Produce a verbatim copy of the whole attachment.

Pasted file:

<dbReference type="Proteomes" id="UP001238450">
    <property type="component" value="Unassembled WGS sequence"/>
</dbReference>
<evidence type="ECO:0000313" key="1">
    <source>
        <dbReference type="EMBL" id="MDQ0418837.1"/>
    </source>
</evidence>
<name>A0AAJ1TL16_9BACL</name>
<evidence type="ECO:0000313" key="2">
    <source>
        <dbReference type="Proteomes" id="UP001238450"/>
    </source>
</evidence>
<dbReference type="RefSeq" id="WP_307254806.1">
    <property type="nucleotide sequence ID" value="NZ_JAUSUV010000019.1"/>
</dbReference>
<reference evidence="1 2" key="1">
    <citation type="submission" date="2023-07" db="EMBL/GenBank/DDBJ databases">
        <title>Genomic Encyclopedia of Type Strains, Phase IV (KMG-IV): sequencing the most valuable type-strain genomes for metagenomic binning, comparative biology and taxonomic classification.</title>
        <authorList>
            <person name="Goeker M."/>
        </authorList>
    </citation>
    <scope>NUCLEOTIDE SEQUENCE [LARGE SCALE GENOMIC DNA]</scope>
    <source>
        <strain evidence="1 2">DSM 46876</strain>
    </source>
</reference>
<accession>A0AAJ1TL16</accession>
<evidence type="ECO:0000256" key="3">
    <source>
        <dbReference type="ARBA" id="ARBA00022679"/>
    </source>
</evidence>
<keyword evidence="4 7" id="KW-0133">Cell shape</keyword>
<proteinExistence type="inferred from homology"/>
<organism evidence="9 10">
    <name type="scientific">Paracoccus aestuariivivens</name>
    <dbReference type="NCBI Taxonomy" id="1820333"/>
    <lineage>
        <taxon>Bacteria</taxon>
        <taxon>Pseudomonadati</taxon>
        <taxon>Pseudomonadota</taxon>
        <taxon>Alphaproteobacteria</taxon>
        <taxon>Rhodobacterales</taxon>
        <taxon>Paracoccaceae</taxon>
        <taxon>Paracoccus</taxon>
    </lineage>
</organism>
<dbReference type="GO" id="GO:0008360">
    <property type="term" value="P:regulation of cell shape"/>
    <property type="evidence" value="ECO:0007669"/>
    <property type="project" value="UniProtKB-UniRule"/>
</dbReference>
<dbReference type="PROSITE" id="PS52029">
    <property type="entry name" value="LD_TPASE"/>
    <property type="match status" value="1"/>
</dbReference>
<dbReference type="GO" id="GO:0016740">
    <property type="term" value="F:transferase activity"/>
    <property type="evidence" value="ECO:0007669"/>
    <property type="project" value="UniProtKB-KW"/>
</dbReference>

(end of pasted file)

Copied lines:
<dbReference type="Proteomes" id="UP001238450">
    <property type="component" value="Unassembled WGS sequence"/>
</dbReference>
<evidence type="ECO:0000313" key="1">
    <source>
        <dbReference type="EMBL" id="MDQ0418837.1"/>
    </source>
</evidence>
<name>A0AAJ1TL16_9BACL</name>
<evidence type="ECO:0000313" key="2">
    <source>
        <dbReference type="Proteomes" id="UP001238450"/>
    </source>
</evidence>
<dbReference type="RefSeq" id="WP_307254806.1">
    <property type="nucleotide sequence ID" value="NZ_JAUSUV010000019.1"/>
</dbReference>
<reference evidence="1 2" key="1">
    <citation type="submission" date="2023-07" db="EMBL/GenBank/DDBJ databases">
        <title>Genomic Encyclopedia of Type Strains, Phase IV (KMG-IV): sequencing the most valuable type-strain genomes for metagenomic binning, comparative biology and taxonomic classification.</title>
        <authorList>
            <person name="Goeker M."/>
        </authorList>
    </citation>
    <scope>NUCLEOTIDE SEQUENCE [LARGE SCALE GENOMIC DNA]</scope>
    <source>
        <strain evidence="1 2">DSM 46876</strain>
    </source>
</reference>
<accession>A0AAJ1TL16</accession>
<evidence type="ECO:0000256" key="3">
    <source>
        <dbReference type="ARBA" id="ARBA00022679"/>
    </source>
</evidence>
<keyword evidence="4 7" id="KW-0133">Cell shape</keyword>
<proteinExistence type="inferred from homology"/>
<organism evidence="9 10">
    <name type="scientific">Paracoccus aestuariivivens</name>
    <dbReference type="NCBI Taxonomy" id="1820333"/>
    <lineage>
        <taxon>Bacteria</taxon>
        <taxon>Pseudomonadati</taxon>
        <taxon>Pseudomonadota</taxon>
        <taxon>Alphaproteobacteria</taxon>
        <taxon>Rhodobacterales</taxon>
        <taxon>Paracoccaceae</taxon>
        <taxon>Paracoccus</taxon>
    </lineage>
</organism>
<dbReference type="GO" id="GO:0008360">
    <property type="term" value="P:regulation of cell shape"/>
    <property type="evidence" value="ECO:0007669"/>
    <property type="project" value="UniProtKB-UniRule"/>
</dbReference>
<dbReference type="PROSITE" id="PS52029">
    <property type="entry name" value="LD_TPASE"/>
    <property type="match status" value="1"/>
</dbReference>
<dbReference type="GO" id="GO:0016740">
    <property type="term" value="F:transferase activity"/>
    <property type="evidence" value="ECO:0007669"/>
    <property type="project" value="UniProtKB-KW"/>
</dbReference>